As someone has commented on You Tube underneath the above, “Wonderful , soulful, expression of Imperial Russia from many aspects just before the Black Curtain of the war that aesthetically affects us into our era!” There are even colour photographs of that strange era in Russia before the Revolution that show the huge contrasts in wealth and also the peaceful landscape which is evoked like a distant Edwardian Summer. Serov died in 1911 having left behind masterpieces of portraiture including his own famous self-portrait. His style was realistic and is still much beloved by the Russian people.https://en.wikipedia.org/wiki/Valentin_Serov
I have just discovered this film which looks good too-
Not for the first time, I’m reminded of the Lenin quote which this blog began with in April: ‘There are decades where nothing happens; and there are weeks where decades happen’. So much has occurred this week that recent events such as the 18th government U-turn (the third national lockdown announcement), and Trump’s shocking attack on American democracy dwarf other important development earlier in the week, such as the 17th U-turn, changing policy to not reopen schools after all. This, when some schools had already been made to admit pupils for one day, leading to anger and confusion for teachers, parents and children, not to mention a likely rise in cases.
Education Minister Gavin Williamson came in for much opprobrium, most eloquently and succinctly expressed by Rafael Behr in the Guardian. ‘Not much is constant about Britain’s handling of the pandemic, but one rule applies throughout: there is…
An important book I think raising issues which were of interest at the time. The question of attaining authenticity without hurting others is surely, however, still with us. Certain themes about boredom, ennui in French certainly occupied others at the time from Flaubert, Baudelaire and on to Camus. Thanks for posting!
1001 Books begins its summary of The Immoralist like this:
A thought-provoking book that still has the power to challenge complacent attitudes and unfounded cultural assumptions, The Immoralist recounts a young Parisian man’s attempt to overcome social and sexual conformity. (1001 Books You Must Read Before You Die, ABC Books 2006, p.241)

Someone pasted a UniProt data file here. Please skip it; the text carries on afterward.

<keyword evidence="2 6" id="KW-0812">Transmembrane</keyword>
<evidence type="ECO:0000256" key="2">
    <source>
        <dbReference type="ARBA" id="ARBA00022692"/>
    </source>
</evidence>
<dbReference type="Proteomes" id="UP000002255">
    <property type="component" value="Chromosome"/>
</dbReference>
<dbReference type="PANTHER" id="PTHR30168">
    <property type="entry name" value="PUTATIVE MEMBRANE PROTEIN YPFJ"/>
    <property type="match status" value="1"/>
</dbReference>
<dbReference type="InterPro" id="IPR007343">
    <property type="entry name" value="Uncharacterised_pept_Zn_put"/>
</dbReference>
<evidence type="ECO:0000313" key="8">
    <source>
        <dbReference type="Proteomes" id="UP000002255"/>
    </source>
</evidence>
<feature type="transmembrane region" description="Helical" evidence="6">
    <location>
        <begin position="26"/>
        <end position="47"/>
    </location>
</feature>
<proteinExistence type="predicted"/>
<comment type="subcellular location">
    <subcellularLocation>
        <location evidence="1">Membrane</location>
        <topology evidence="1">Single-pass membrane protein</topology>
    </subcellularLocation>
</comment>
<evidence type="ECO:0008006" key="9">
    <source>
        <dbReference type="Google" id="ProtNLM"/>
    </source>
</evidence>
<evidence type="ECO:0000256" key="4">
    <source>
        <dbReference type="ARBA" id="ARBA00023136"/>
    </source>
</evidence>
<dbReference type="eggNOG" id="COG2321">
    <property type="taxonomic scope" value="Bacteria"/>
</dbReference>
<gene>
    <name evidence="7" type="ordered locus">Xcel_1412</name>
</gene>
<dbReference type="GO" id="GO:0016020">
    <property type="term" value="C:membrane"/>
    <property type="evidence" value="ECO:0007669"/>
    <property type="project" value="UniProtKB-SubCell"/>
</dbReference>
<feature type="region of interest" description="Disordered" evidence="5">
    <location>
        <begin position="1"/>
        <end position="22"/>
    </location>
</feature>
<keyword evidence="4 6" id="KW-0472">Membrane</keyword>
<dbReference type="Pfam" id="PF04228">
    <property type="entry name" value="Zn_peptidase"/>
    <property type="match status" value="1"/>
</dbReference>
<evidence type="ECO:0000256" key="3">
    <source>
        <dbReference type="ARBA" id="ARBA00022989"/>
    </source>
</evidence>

The novella is prefaced by an attempt to explain that the ‘problem’ of the book existed before it was written. It is then book-ended at the beginning by a pseudo-letter to the Prime Minister that asks what role in society a young man like the hero might have… and completed by that same friend’s awkward conclusion after the hero’s story has been told. That story is narrated by Michel, who starts out as an austere young scholar and ends up as a defiant hedonist.
The translation, by Dorothy Bussy, uses the term ‘hero’ in the preface. But it…
To give this book a dedication The desert sickened, And lions roared, and dawns of tigers Took hold of Kipling.
A dried-up well of dreadful longing Was gaping, yawning. They swayed and shivered, rubbing shoulders, Sleek-skinned and tawny.
Since then continuing forever Their sway in scansion, They stroll in mist through dewy meadows Dreamt up by the Ganges.
Creeping at dawn in pits and hollows Cold sunrays fumble. Funereal, incense-laden dampness Pervades the jungle
Does this poem convey the feeling of nostalgia to you? Geographically widespread there is certainly a sense of some disorientation. From “cold sunrays”, which suggest a Russian winter, to Kipling’s jungle or the Ganges or even the desert. The heat finds it hard to penetrate into the hollows and even the sunrays seem to fumble on their way to the losses of funereal dampness.
The poem shows Pasternak’s knowledge of Kipling and perhaps the first stanza refers also to Blake’s “Tiger, tiger burning bright”. Both, of course are political poets and the possible symbolism here might be imperial. However, it is the voracious hunger for the irretrievable which pervades the beasts-
A dried-up well of dreadful longing Was gaping, yawning
Clearly, that which we personally find nostalgic, pertains to ourselves alone but are there paintings which evoke in general this kind of mood state in the viewer? One painting which possibly does is this Matisse. It is discussed in detail on Wikipedia at https://en.wikipedia.org/wiki/Luxe,_Calme_et_Volupt%C3%A9
The fact that the title comes from Baudelaire is partly evidence to this state of mind-
Là, tout n’est qu’ordre et beauté, Luxe, calme et volupté.
This lines are from a poem called L’Invitation au voyage and certainly the second stanza has a definite cosy feel to it even when google translated into English-